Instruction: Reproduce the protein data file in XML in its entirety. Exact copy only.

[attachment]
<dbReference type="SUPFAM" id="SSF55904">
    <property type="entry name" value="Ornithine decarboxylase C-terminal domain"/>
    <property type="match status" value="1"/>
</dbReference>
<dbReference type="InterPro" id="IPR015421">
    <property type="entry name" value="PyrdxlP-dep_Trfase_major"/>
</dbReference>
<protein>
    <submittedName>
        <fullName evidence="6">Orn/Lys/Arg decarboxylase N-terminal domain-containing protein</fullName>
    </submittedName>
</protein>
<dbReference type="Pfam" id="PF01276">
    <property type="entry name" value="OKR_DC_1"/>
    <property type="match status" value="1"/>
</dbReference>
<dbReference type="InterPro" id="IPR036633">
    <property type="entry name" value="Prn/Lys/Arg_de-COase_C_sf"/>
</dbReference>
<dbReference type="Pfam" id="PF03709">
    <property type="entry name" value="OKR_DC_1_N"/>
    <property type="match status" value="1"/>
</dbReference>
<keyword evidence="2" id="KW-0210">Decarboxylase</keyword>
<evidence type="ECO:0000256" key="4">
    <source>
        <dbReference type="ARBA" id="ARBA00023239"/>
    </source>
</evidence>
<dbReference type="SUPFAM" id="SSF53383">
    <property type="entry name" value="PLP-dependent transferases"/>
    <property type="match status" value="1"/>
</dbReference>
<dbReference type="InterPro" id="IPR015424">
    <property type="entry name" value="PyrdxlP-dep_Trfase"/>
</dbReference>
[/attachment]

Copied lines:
<dbReference type="SUPFAM" id="SSF55904">
    <property type="entry name" value="Ornithine decarboxylase C-terminal domain"/>
    <property type="match status" value="1"/>
</dbReference>
<dbReference type="InterPro" id="IPR015421">
    <property type="entry name" value="PyrdxlP-dep_Trfase_major"/>
</dbReference>
<protein>
    <submittedName>
        <fullName evidence="6">Orn/Lys/Arg decarboxylase N-terminal domain-containing protein</fullName>
    </submittedName>
</protein>
<dbReference type="Pfam" id="PF01276">
    <property type="entry name" value="OKR_DC_1"/>
    <property type="match status" value="1"/>
</dbReference>
<dbReference type="InterPro" id="IPR036633">
    <property type="entry name" value="Prn/Lys/Arg_de-COase_C_sf"/>
</dbReference>
<dbReference type="Pfam" id="PF03709">
    <property type="entry name" value="OKR_DC_1_N"/>
    <property type="match status" value="1"/>
</dbReference>
<keyword evidence="2" id="KW-0210">Decarboxylase</keyword>
<evidence type="ECO:0000256" key="4">
    <source>
        <dbReference type="ARBA" id="ARBA00023239"/>
    </source>
</evidence>
<dbReference type="SUPFAM" id="SSF53383">
    <property type="entry name" value="PLP-dependent transferases"/>
    <property type="match status" value="1"/>
</dbReference>
<dbReference type="InterPro" id="IPR015424">
    <property type="entry name" value="PyrdxlP-dep_Trfase"/>
</dbReference>